Uchechukwu Umezurike

The Strangers of Braamfontein’s Slightest Hope

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Readers of Amma Darko’s Beyond the Horizon, Chika Unigwe’s On Black Sisters’ Street, and Ifeanyi Ajaegbo’s Sarah House may find Onyeka Nwelue’s The Strangers of Braamfontein familiar, especially in its discussion of sex trafficking of African women. However, that is where the comparison ends. There is blood in Nwelue’s latest novel—lots of blood. This is […]

[REVIEW]: Meron Hadero’s Sense of Hope

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This is the second time Meron Hadero, the Ethiopian American writer, has been shortlisted for the Caine Prize for African Writing. She made the shortlist in 2019 with her heartbreaking story “The Wall,” though Lesley Nneka Arimah, the Nigerian American, would win the prize with “Skinned,” a riveting, eerie story about gender inequality. Hadero is […]

[INTERVIEW] “I am a child of the 80s.”

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Cheluchi Onyemelukwe’s debut novel, The Son of the House, won the award for Best Fiction Writer at the 2019 Sharjah International Book Fair. Uche: Congrats on The Son of the House—a heartrending novel dealing with rape, teenage pregnancy, treachery, and female oppression. What was it like writing it, and how did it start? Cheluchi: Thank […]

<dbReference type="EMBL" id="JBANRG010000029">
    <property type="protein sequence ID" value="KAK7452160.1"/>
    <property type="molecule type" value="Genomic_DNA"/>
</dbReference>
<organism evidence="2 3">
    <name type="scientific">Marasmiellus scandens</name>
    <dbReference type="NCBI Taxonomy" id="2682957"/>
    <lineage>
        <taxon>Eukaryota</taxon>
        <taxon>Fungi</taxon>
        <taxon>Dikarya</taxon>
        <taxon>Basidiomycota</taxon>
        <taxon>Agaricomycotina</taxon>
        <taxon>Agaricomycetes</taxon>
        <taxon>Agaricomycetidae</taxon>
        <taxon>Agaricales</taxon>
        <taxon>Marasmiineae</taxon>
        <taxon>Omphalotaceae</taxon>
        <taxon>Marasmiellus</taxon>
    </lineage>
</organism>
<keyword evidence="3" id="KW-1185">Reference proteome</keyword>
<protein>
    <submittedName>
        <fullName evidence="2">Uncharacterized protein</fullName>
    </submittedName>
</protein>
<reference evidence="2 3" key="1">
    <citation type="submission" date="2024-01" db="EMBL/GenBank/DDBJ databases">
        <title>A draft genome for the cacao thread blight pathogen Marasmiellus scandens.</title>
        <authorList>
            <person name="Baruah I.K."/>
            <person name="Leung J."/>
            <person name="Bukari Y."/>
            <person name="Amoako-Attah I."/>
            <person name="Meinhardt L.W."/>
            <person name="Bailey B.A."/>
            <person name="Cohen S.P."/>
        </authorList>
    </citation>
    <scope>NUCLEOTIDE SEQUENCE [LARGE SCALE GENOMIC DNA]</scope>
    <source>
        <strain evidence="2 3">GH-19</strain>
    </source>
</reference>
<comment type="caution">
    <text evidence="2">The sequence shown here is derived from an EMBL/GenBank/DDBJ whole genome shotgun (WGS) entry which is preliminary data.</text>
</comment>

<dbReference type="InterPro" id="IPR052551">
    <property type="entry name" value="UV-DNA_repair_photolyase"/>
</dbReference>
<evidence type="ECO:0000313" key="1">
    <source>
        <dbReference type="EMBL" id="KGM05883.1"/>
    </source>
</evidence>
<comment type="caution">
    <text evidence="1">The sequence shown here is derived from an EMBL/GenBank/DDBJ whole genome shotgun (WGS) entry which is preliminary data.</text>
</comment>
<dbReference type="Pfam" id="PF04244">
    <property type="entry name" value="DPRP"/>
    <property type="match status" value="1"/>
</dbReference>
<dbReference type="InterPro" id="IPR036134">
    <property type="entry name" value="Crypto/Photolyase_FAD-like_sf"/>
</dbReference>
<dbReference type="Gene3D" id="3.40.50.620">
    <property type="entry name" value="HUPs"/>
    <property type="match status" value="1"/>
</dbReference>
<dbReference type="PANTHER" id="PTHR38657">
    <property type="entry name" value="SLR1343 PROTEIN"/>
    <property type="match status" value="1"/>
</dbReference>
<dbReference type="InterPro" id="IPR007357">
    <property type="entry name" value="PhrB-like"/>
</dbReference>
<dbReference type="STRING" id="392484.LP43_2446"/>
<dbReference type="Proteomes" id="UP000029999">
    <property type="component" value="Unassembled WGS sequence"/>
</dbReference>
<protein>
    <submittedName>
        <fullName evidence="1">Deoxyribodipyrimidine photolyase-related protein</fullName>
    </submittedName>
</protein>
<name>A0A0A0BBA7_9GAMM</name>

The Receptive Man in Ukamaka Olisakwe’s ‘Ogadinma’

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Ukamaka Olisakwe is one of Nigeria’s exciting fiction writers. Her latest novel, Ogadinma, or Everything Will Be All Right, presents a montage of men – or different images of masculinity – as a way of telling a story of growth and discovery. The novel deplores male hegemony and exposes the perils of gender violence, while […]